SAP A1S, Now Business ByDesign, is Out! What Next?
Posted by Bob Warfield on September 20, 2007
I gave my prognostication about what it all means before the release in my post SAP A1S Brings Competition to SaaS for the First Time. As Zoli says over on his blog, the Enterprise Software World Changed Today. Here’s a roundup of what I’m seeing out there with a few more of my own remarks.
- Chris Cabrera, CEO of Incentive Compensation SaaS vendor Xactly had a great “welcome to the party” post. He correctly focuses on the notions that customers have been in the driver’s seat when it comes to defining SaaS, and that SAP can’t change that, while at the same time acknowledging they provide “Big Bang Validation” to the SaaS marketplace. Jeff Nolan writes over on GigaOm that Enterprise Software’s Future Lies With ISV’s. With due respect to Jeff, I put Cabrera’s post first because he is right: the future of Enterprise Software Lies With Customers, not the ISV’s. Even SAP can’t change that. It is customers that are driving SAP to change themselves, and they will endure considerable pain to do so.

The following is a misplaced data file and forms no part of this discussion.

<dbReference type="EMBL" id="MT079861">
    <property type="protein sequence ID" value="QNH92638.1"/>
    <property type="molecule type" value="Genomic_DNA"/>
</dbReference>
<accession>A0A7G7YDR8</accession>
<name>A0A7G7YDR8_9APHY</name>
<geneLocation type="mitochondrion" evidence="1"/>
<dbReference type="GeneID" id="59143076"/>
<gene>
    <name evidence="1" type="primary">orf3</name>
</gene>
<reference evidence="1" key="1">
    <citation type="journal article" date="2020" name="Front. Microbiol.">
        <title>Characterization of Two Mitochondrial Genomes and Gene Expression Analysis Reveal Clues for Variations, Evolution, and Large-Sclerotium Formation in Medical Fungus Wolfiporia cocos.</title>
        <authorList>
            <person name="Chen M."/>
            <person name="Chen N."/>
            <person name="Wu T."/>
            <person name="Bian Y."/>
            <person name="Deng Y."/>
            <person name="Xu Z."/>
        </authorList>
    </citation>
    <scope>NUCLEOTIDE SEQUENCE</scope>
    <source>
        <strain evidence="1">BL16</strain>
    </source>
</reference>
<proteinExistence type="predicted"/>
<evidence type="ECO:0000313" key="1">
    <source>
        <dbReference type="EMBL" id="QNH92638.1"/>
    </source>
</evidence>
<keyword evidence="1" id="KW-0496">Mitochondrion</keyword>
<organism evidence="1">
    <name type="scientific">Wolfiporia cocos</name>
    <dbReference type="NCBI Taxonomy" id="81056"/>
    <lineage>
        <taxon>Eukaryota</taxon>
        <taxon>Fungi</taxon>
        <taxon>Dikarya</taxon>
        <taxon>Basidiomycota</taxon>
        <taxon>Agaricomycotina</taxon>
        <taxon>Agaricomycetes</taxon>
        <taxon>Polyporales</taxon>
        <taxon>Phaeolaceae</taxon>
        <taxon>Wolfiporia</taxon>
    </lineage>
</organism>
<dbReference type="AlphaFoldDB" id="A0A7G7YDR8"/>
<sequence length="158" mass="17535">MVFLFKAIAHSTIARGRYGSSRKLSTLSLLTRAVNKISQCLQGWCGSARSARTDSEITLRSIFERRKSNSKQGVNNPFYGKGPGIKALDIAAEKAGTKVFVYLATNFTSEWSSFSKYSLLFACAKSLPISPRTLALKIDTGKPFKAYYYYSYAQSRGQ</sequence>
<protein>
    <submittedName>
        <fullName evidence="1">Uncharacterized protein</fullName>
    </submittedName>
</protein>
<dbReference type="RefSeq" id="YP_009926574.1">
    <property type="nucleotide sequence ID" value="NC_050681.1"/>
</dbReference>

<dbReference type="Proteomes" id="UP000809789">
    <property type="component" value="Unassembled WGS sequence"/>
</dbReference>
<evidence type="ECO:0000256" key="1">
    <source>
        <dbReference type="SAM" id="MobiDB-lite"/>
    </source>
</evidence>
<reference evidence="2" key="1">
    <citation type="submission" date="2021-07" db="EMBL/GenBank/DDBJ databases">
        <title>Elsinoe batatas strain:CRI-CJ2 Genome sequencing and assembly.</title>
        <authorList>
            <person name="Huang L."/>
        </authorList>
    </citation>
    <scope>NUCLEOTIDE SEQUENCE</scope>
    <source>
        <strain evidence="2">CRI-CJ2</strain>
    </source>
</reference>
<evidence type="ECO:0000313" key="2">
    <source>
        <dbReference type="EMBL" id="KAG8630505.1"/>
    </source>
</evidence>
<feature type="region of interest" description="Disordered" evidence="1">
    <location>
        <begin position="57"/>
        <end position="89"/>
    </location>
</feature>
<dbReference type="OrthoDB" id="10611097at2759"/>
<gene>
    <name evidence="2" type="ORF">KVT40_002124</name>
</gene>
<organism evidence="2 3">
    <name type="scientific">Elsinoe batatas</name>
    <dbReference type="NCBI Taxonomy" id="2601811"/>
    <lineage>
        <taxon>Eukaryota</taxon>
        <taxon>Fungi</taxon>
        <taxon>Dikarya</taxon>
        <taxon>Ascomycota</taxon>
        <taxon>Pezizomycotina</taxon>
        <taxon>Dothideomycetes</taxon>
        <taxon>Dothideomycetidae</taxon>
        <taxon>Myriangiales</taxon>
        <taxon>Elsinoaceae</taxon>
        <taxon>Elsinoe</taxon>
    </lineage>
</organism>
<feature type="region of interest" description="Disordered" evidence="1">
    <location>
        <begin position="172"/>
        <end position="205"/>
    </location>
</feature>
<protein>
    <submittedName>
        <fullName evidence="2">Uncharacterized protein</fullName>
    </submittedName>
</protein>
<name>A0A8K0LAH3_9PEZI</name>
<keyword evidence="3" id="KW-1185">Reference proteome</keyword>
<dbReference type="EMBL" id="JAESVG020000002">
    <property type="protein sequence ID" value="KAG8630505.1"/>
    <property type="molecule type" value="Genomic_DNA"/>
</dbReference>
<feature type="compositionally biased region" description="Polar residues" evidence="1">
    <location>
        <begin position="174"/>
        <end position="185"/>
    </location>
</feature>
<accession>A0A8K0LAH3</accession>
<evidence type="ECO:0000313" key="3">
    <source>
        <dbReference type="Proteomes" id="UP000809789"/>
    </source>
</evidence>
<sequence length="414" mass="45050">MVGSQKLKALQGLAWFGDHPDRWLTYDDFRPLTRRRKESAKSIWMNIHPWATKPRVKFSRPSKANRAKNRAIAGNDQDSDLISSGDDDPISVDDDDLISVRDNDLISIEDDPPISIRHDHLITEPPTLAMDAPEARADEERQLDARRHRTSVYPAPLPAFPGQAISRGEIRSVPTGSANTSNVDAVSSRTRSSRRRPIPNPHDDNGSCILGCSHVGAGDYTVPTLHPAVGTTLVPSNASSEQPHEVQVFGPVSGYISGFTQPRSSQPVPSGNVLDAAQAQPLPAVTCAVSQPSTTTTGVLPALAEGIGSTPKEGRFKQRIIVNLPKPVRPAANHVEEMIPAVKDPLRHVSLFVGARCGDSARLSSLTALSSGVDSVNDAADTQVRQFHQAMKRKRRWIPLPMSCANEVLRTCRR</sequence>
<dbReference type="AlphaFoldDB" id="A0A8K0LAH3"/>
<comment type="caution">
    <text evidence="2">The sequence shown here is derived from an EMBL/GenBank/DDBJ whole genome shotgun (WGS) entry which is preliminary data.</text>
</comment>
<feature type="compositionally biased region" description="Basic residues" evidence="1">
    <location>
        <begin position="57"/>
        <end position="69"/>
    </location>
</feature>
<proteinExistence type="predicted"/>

- Phil Wainewright says SAP gets SaaS. They didn’t just try to repurpose their existing offering, they built a product ground up for SaaS. It looks to me from Phil’s post that SAP is still waffling on multitenancy, but that they’re at least directionally correct about it. They are striving to create a “try before you buy experience”. This is hugely important for SaaS, and a total departure from the old SAP products. There is deep SOA as a means of interconnecting modules and bringing in the outside world. SAP has begun the process of creating a community around Business ByDesign, which is another impressive step forward and a must-have for SaaS vendors. There are, of course, some challenges too. There is an apparent lack of customizability, something that few SaaS vendors get right, and that even Salesforce is having a tough time with. Wainewright mentions a shortage of suitable partners. Welcome to SaaS, which can be downright partner toxic if vendors don’t take care to create value-added roles for their partners. He also feels that the SAP execs are not coming clean on whether this product has the potential to cannibalize and whether SAP will stand behind it in times of trouble. This is a problem nearly impossible for conventional ISV’s to come to grips with. Cabrera mentions it in his post as well. For the conventional vendor, SaaS is sometimes in the heading of “be careful what you wish for.” I would mention in SAP’s defense that as a European company, they have shown a willingness to ignore Wall Street and stick to their guns when they think they’re right. It isn’t always the happiest thing for the share price on a given day, but when they’re vindicated, all is forgiven. SaaS has great potential to be that sort of thing.